TechWatch: Make your social life pay off

  • Padraic Sheerin is the co-founder of Squad, a fintech startup using AI to help under-30s to manage their money.

    Before Squad, Padraic spent 10 years in the corporate world, building world-renowned data science teams. He gave up a plum job with Prudential Financial to form Squad, so I wanted to find out what made him take the gamble.

    “If you think about how people manage their finances, it’s a closed-off world – it’s very individual. Whereas, with purchasing decisions, you tend to take ideas from your friends and solicit feedback. Squad’s mission is to make saving money more social and collaborative, so it’s much easier to do it with others than on your own.”

    Squad is aimed at younger generations who are very familiar with using social media for all sorts of life tasks. Through Squad people will set a savings goal for a particular event, say, a holiday. Users engage with their friends as they save towards their goal. It’s a form of digital peer pressure, except it’s used for something very positive.

    What made Padraic leave the corporate world after so long?

    He says, “I always had the itch to build something that I think can have a bigger impact.”

    He says, “Accountability helps you motivate towards your goals. It’s like going to the gym – it’s so much easier if you go with friends.”

    Padraic says that Squad will link to your current account. Using open banking APIs, they can integrate with 95 per cent of UK banks. The visibility into users’ financial habits is where AI comes into play.

    Padraic explains, “We’re using Al to analyse their back accounts – it can forecast how much money they could save, and automatically saves it for them.”

    The AI algorithms can also classify spending habits, to show people where their money goes – on food, drink, entertainment or bills.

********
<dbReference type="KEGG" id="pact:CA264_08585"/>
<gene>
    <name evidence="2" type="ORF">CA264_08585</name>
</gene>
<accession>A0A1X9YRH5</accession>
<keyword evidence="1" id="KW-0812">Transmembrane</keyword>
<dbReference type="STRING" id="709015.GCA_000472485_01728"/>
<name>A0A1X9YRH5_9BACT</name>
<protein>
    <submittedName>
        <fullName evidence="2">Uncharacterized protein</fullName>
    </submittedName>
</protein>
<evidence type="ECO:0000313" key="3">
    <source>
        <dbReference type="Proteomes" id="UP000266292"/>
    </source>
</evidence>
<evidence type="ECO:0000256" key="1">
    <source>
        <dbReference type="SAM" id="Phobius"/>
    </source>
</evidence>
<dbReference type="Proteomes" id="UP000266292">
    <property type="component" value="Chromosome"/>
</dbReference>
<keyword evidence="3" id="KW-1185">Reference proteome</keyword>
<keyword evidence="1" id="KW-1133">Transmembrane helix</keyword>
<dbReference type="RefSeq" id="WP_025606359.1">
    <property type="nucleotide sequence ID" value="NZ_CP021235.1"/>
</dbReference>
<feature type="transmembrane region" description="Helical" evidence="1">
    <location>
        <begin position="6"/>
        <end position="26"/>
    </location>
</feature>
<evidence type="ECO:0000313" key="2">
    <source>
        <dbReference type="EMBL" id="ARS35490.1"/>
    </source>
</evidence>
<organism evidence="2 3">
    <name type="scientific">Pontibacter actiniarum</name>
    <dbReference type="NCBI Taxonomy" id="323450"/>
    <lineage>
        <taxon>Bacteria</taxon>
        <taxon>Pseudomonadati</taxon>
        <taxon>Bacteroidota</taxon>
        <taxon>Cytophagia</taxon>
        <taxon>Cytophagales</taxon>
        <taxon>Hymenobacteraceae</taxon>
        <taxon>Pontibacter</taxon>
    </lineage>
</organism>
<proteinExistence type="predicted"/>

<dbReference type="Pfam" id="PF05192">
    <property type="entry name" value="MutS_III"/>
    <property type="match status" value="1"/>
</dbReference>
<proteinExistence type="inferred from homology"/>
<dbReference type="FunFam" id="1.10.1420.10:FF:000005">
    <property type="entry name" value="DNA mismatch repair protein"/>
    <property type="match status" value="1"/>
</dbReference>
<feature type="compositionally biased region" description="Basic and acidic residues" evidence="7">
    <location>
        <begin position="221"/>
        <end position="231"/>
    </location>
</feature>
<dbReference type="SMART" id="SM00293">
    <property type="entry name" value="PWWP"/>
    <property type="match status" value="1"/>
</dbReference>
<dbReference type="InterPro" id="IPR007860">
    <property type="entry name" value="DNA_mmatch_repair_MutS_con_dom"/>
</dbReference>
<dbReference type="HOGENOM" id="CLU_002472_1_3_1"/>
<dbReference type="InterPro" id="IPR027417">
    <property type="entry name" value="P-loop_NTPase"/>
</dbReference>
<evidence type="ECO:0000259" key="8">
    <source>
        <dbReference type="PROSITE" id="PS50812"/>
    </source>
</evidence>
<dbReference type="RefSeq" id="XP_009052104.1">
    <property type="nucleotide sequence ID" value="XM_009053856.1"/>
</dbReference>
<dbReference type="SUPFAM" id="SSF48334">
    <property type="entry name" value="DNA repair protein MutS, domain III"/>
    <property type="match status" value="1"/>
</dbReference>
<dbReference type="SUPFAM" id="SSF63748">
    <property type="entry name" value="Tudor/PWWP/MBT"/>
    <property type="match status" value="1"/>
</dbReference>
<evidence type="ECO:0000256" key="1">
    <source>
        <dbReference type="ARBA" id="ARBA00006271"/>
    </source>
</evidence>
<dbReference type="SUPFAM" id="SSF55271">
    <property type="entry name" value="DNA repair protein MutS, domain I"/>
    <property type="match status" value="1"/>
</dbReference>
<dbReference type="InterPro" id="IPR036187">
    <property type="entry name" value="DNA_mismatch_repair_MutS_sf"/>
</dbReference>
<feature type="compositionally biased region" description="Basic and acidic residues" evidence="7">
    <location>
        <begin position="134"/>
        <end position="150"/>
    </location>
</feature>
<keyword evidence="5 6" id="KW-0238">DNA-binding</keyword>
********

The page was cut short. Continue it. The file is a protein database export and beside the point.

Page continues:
I mention to Padraic that it requires being super comfortable with your data being visible to algorithms.  He says, “We sometimes miss that young people are extremely savvy when it comes to knowing what parts of digital gets shared and what doesn’t. They’ve grown up using social media – they know exactly how some messages disappear and some don’t on Snapchat. There’s elements of emoji that show them which friends are talking to other friends – they understand privacy settings greater than anyone over the age of 30 could ever understand.”

    Padraic says that there’s “a line between sharing too much, and sharing so little that we can’t learn from each other.”

    I wondered whether Squad would inform my friends that I’ve saved £10 towards a £100 goal, or whether I could choose to be more discreet – showing that I’ve saved 10% towards my goal.

    He says, “We don’t have all the answers yet – but it’s uniquely crafted for positivity. We’re designing it in a way that gives users positive reinforcement – and we need to give people full control.”

    Padraic mentions, hilariously, that his users are very honest: “It’s a divisive subject – one person said, ‘it sounds like Mark Zuckerberg on steroids and that’s not what you want to be right now.’”

    He goes on, “But I think, your ideas have to be divisive or you’re not going to go anywhere.”

    The nature of younger generations is ideally suited for this, says Padraic.

    “When you talk to young people, they’re all in it together – they’re all struggling to make ends meet – they all want to go on holidays – most are earning similar amounts of money.”

    How will Squad monetise?

    Padraic says, “With fintech it’s important to focus on growth – we’re there right now – but we have a few approaches for monetising. For instance, as you move users from savings to investing, we’ll charge a small investment fee that will be more competitive than some brokers.”

    This all comes back to using AI to recommend the right financial products.

    He says,“We use AI to understand what people in their social circles are buying – the most powerful influence for buying trends is what your friends are buying.”

    Padraic concludes: “For too long data has worked for corporations and not the person. Our work is about putting data to work first and foremost for users.”

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